Via Inspiring City
Street artists in Barcelona have been showing their support for rapper Pablo Hasel. The singer has been at the heart of a controversy in Spain in a case which cuts to the heart of rules around freedom of speech. Showing support for Pablo Hasel, artists took to the streets. They created a number of murals at the Parque de las Tres Chimeneas in the city on Sunday 7th of February. The initiative i s repeated this Sunday 21st February.
Pablo Hasel faces prison for “glorifying terrorism and insulting crown and state institutions”. A singer and activist, he was originally convicted to two years and one day in prison in March 2018 by the Spanish High Court. This was later reduced on appeal to nine months and one day. The judge at this point said his messages did “not pose a real risk to anyone”. This was a decision upheld by the Spanish supreme court in May 2020.
Free Speech in Spain
At the heart of Pablo Hasel’s conviction were 64 messages he shared on twitter between 2014 and 2016. It also referenced a song he shared on youtube. He was convicted under a 2015 statute known as the ‘gag’ law in Spain. His lyrics were found under that law “to have encouraged violence and insulted the monarchy”. It is something which has been controversial in the country. The law itself “bans speech not only for glorifying violence, but also for insulting religions or the monarchy”.
One of the artists applying detail to Pablo’s face
The case comes at a time when the state itself has been looking at ending prison terms for alleged crimes involving free speech. As a result it is something which has stirred strong emotions in Spain. Pablo Hasel himself is a figure well known already. He has had run ins with the law and state before. Previously he was convicted in 2015 for lyrics which expressed similar sentiments. Originally he was due to serve two years for those offences though he never actually went to prison. It was partly this which led the judges in the later case to enforce the prison sentence for his later conviction.
Freedom of Speech
A petition protesting against the imprisonment has gained traction in artistic circles. Saying that “the imprisonment of Pablo Hasel makes the sword hanging over the heads of all public figures who dare to openly criticize the actions of state institutions all the more evident. We are aware that if we allow Pablo to be jailed, tomorrow they could come after any one of us, until they have managed to stifle any whisper of dissidence”. The filmmaker Pablo Almodovar and actor Javier Bardem have come out in support of it.
Wanting to show their own solidarity with Hasel, street artists in the city created a series of artworks. The location in the Parque de las Tres Chimeneas is a well known skate park and graffiti hall of fame. Street art is a regular sight here and the walls are generally open to paint on. Many of the artists have used the Catalan expression LLibertat D’Expressio which means ‘Freedom of Expression’. It is very much this sentiment which has prompted the artists to show such a public support.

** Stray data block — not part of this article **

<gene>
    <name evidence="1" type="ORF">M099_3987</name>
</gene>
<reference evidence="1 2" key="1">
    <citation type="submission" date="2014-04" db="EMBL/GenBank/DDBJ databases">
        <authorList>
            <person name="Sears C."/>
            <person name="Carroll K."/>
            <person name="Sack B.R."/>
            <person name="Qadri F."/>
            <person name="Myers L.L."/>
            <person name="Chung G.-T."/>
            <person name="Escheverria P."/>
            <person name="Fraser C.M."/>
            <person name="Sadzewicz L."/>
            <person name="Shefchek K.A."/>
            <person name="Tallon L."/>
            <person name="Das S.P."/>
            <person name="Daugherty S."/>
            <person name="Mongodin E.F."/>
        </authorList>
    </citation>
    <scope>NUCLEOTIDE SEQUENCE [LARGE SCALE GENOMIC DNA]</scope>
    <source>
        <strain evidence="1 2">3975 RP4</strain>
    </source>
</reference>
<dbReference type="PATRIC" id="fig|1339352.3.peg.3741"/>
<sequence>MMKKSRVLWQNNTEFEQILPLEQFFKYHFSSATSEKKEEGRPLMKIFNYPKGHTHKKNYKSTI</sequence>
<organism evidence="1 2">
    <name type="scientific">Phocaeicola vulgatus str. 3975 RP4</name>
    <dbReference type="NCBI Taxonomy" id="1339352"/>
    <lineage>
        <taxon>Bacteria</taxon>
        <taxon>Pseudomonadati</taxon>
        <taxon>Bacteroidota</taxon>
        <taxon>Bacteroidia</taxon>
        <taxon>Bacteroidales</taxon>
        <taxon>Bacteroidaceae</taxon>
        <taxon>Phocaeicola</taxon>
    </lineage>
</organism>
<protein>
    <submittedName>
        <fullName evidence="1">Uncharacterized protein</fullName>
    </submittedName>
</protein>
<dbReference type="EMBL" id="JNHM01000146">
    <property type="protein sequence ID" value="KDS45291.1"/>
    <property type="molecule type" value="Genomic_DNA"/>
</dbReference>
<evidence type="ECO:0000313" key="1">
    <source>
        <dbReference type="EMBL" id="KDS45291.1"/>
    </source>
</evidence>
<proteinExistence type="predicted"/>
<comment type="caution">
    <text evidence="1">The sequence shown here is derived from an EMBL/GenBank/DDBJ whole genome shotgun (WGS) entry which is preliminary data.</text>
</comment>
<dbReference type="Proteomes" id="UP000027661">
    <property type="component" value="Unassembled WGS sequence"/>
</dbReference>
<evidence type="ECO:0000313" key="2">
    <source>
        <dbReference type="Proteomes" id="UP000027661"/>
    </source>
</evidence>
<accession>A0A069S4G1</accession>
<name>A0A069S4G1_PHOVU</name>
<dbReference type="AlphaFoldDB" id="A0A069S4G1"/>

‘LLibertat D’Expressio’ painted by Owen translates to Freedom of Expression in Catalan
Of all the Spanish institutions it is the crown which seems to be most prominent in the mind of the street artists. The gag law specifically seeks to ban criticism of the monarchy. It’s something which is unacceptable to many especially in Catalan which is a fiercely independent state. Many of the murals feature King Juan Carlos prominently. One piece from Roc Blackblock was painted over by the Barcelona authorities soon after it was painted. It showed the king with the word ‘Ladron’ or ‘thief’ pinned to his head. Words describing him as an ‘elephant killer‘ and ‘son of a dictator’ were written around it. Barcelona city council have since apologised for removing the piece.
There were a number of other deeply political murals. One from artists Reskate and Chamo San showed the king waving from behind bars. Another from Cinta Vidal showed the king with a roller painting over an image of Pablo Hasel as if to erase him. A piece from Galleta Maria meanwhile showed a double headed snake. It had the heads of the monarchy and the judiciary coiling around the mouth of a woman. The symbolism is clear in that they are combining to prevent her from speaking.
Location of the next graffiti jam on Sunday 21st for freedom of speech and in support of Pablo Hasel: